In the aeronautical industry, development is constant and safety issues are always a top priority. In flight control, mechanical and hydraulic solutions are giving way to electro-mechanical systems. In the forefront of this development we find the French company Societé Anonyme de Recherche Mécanique Appliquée, known as Sarma.There is more to an aeroplane than meets the eye. Below the shiny metal surface of the fuselage is an intricate network of highly tooled metal rods that rigidify the fuselage and hold the plane together.
Some of these rods act like the crossbeams of a ship to support the structure and flex when necessary. Others, like the flight control rods, act like an articulated skeleton and reach from the cockpit all the way back to the rudder. All this is built into the plane, out of sight of any passenger.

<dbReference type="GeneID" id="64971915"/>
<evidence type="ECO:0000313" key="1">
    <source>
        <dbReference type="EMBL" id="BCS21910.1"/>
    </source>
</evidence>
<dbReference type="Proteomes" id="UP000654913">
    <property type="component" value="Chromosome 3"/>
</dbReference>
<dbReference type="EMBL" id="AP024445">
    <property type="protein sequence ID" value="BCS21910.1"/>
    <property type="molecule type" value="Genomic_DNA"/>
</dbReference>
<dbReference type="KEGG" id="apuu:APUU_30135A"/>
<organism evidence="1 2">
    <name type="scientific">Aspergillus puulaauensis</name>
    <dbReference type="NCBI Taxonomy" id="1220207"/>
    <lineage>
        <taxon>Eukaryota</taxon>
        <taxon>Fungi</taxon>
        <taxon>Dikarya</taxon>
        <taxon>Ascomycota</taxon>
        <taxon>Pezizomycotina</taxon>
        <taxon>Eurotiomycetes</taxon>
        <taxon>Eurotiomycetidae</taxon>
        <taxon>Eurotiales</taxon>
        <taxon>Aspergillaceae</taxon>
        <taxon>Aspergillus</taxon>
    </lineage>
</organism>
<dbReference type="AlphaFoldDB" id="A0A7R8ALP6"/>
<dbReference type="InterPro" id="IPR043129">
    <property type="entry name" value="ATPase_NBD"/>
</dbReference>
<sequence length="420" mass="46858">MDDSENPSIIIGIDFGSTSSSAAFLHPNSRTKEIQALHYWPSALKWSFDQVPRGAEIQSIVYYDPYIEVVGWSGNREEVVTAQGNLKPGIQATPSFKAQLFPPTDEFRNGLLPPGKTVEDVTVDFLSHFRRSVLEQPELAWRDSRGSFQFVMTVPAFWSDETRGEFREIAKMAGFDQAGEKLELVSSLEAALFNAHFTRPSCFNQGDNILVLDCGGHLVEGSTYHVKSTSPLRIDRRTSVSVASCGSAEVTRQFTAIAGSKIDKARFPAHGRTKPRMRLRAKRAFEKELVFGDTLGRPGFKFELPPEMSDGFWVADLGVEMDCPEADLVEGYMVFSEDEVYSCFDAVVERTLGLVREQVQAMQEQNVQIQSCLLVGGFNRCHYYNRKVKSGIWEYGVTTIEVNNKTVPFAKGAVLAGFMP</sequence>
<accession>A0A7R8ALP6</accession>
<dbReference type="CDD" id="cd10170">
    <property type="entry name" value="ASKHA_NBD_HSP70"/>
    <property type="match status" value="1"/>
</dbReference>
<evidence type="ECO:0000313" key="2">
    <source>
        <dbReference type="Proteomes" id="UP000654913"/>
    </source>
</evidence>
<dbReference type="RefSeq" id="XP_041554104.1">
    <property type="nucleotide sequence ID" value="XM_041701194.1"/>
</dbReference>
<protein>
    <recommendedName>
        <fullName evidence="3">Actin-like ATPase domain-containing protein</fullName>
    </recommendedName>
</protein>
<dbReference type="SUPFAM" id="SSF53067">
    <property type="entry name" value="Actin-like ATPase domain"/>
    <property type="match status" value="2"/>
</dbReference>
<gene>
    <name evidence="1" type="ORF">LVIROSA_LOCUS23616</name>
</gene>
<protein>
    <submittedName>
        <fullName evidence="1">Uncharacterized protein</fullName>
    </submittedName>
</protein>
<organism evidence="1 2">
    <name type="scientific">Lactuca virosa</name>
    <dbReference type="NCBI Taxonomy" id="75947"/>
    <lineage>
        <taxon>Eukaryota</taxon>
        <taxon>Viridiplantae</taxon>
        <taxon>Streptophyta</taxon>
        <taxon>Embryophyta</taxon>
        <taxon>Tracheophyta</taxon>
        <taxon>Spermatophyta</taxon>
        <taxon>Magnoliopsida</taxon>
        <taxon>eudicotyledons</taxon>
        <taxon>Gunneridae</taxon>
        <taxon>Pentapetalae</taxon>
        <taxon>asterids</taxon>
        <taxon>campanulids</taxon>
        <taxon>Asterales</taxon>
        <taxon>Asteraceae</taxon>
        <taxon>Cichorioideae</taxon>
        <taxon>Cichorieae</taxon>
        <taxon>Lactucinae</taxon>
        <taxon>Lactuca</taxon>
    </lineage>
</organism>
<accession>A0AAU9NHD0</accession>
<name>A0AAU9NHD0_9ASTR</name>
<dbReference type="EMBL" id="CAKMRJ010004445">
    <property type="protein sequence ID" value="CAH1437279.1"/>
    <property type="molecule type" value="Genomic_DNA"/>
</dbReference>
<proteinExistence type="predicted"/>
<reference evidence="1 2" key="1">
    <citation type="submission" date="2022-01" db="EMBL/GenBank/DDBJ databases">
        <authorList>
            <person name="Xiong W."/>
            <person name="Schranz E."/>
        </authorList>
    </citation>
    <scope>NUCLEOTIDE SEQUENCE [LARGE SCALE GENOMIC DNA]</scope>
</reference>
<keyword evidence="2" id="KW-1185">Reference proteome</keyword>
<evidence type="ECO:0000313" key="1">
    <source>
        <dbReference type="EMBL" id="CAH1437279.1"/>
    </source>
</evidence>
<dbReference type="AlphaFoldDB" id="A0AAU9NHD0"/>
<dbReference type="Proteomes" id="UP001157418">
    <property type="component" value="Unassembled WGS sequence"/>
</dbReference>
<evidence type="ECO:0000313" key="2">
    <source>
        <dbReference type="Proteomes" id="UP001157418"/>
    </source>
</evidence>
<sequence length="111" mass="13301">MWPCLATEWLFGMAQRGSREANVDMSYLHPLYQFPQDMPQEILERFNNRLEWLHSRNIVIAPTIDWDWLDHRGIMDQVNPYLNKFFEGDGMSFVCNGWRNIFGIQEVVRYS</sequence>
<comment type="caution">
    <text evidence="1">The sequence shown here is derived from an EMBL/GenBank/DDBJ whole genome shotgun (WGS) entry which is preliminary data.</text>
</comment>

A majority of the rods used to build commercial aircraft and helicopters in Europe are made in France by the Societé Anonyme de Recherche Méchanique Appliquée. The company, known today simply as Sarma, is divided into three business areas: rods, bearings and equipment. “The better we know our clients and their needs, the more we can improve our market share,” says Michel Giacomoni, equipment sales manager at Sarma’s headquarters in St.Vallier, France.

Who’s who?
Located in an industrial park on the shores of the Rhone River, about an hour from Lyon, Sarma is one of the world’s leading manufacturers of flight control components and assemblies. The company’s products can be found on planes both big and small – and references read like a who’s who in the aeronautics industry.
The Airbus consortium, for example, is Sarma’s single biggest customer and accounts for around half its yearly sales of about 500 million French francs (85 million US dollars). The Caravelle, the first twinjet European airliner, was equipped entirely with Sarma rods, as were the first Alouette helicopter and the Concorde supersonic jet.